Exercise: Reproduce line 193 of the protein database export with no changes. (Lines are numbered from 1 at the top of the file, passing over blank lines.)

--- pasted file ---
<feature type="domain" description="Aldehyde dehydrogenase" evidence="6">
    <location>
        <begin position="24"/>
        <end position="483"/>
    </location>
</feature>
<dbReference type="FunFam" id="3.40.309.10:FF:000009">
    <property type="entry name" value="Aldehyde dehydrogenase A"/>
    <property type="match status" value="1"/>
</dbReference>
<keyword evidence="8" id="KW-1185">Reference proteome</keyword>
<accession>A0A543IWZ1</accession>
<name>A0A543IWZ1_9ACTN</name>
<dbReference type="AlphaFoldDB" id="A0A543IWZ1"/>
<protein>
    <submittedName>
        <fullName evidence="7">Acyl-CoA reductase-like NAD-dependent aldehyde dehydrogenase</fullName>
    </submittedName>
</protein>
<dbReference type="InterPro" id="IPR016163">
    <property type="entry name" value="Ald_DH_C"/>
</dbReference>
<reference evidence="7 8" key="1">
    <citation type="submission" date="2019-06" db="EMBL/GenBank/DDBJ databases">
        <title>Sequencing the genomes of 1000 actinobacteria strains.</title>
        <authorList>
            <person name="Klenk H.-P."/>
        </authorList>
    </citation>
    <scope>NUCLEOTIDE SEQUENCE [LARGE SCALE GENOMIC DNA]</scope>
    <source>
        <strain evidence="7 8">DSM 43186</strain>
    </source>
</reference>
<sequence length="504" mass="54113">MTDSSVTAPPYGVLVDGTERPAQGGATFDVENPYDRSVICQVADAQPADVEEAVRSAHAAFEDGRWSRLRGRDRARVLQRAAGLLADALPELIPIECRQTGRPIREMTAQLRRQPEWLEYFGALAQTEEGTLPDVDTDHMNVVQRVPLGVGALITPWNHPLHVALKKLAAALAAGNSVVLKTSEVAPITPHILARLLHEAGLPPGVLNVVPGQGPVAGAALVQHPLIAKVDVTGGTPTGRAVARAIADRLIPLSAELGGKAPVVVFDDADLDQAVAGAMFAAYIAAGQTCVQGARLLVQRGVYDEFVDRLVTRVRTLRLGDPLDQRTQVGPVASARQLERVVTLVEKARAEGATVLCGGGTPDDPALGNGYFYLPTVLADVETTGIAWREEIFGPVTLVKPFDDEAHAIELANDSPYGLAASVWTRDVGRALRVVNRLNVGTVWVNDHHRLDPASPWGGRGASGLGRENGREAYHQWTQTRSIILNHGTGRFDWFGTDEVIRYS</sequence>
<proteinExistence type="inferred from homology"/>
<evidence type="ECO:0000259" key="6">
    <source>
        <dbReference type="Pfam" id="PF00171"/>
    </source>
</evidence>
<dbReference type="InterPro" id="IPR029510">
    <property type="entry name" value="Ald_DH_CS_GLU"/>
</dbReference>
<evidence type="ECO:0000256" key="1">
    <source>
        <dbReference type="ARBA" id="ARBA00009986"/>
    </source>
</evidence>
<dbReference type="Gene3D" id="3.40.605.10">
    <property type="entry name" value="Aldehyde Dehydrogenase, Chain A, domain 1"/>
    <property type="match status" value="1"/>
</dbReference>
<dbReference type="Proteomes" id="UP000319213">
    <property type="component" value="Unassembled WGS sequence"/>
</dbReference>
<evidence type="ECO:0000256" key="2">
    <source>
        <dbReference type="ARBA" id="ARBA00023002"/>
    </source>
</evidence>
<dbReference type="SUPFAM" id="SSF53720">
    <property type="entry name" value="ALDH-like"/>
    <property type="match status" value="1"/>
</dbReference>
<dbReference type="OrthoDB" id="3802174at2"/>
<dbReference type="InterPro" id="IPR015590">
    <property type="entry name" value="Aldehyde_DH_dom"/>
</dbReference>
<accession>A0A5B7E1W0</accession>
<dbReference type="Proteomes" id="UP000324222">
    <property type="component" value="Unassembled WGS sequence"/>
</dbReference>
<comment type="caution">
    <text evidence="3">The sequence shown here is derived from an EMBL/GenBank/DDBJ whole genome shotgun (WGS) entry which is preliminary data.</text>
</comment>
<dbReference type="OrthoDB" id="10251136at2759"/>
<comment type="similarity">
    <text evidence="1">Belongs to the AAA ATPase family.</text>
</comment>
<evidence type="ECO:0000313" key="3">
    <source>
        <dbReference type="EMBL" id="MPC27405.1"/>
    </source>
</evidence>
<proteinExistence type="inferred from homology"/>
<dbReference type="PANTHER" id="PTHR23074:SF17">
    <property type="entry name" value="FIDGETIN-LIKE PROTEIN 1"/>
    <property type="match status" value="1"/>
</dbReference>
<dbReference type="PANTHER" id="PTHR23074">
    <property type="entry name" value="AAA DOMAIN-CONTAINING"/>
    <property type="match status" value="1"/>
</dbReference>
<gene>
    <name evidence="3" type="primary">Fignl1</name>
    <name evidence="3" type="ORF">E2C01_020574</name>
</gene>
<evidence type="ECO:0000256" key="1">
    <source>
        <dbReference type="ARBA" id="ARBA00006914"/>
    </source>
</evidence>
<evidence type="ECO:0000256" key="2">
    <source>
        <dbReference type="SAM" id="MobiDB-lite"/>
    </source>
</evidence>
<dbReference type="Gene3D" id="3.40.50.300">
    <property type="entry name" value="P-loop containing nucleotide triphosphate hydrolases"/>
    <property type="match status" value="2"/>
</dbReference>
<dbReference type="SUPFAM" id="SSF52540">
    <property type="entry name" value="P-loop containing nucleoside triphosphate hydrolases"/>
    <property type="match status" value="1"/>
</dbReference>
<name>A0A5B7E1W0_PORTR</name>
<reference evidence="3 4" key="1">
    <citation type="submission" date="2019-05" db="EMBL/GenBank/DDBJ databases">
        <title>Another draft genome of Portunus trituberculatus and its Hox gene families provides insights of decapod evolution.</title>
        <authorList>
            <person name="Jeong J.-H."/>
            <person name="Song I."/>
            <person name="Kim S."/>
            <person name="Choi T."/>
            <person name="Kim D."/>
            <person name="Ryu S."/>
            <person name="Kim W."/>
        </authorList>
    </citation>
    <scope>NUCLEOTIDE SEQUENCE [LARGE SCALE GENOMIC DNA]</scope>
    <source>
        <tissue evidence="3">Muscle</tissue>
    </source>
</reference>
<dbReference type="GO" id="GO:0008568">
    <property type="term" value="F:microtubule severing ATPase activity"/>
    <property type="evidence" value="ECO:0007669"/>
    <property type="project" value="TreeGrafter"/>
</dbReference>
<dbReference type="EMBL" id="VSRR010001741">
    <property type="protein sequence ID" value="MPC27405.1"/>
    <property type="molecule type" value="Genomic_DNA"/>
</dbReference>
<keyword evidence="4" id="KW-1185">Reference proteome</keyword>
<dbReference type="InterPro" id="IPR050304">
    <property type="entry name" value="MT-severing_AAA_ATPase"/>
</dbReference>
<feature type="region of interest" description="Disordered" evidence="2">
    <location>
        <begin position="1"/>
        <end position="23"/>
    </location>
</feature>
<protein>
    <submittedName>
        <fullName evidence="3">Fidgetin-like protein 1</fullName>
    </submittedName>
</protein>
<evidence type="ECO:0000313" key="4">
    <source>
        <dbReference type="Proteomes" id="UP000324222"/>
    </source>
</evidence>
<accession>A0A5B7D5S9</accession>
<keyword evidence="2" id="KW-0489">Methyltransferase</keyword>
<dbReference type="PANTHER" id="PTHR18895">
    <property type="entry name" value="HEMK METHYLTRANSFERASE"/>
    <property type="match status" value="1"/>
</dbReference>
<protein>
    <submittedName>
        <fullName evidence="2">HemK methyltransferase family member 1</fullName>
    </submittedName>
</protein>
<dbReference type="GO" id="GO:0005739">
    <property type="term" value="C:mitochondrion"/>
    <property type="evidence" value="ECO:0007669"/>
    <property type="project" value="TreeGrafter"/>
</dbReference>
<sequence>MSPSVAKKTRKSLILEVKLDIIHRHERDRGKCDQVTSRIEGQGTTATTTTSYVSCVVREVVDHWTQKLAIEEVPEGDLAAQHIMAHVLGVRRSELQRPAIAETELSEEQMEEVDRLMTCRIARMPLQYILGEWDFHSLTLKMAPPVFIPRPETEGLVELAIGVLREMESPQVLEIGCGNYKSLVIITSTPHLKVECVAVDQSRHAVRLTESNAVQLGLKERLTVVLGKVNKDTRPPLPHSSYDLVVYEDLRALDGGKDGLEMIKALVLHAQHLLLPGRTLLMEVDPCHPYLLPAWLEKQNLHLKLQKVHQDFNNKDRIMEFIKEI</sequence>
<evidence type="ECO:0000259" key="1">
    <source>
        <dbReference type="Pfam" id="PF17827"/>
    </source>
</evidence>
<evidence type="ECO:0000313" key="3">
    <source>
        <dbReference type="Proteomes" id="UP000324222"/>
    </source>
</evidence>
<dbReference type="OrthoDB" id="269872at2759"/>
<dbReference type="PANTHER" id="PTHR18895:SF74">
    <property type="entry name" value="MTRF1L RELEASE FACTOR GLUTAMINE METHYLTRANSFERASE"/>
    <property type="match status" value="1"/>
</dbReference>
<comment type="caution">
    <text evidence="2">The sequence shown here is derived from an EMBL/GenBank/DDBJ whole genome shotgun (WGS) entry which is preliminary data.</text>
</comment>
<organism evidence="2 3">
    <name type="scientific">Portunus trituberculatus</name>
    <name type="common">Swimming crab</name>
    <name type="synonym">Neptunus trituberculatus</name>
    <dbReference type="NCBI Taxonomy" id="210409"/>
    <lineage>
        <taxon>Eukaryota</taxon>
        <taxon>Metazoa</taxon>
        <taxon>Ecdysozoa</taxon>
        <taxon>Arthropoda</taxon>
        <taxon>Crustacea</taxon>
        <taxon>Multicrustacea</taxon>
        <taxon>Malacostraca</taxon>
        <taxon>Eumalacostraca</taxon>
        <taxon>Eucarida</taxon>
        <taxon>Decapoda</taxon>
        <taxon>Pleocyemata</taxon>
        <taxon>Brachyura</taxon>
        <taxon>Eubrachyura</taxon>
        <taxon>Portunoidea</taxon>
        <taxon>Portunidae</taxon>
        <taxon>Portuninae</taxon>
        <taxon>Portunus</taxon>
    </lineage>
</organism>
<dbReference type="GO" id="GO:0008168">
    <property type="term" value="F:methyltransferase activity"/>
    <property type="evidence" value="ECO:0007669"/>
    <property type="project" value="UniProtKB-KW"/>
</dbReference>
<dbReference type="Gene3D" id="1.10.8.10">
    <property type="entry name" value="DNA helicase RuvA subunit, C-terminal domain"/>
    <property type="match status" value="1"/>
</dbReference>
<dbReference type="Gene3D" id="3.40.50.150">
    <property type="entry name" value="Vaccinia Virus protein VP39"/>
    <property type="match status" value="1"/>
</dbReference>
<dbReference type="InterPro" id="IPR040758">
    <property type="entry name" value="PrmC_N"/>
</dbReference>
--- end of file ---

<dbReference type="PANTHER" id="PTHR18895:SF74">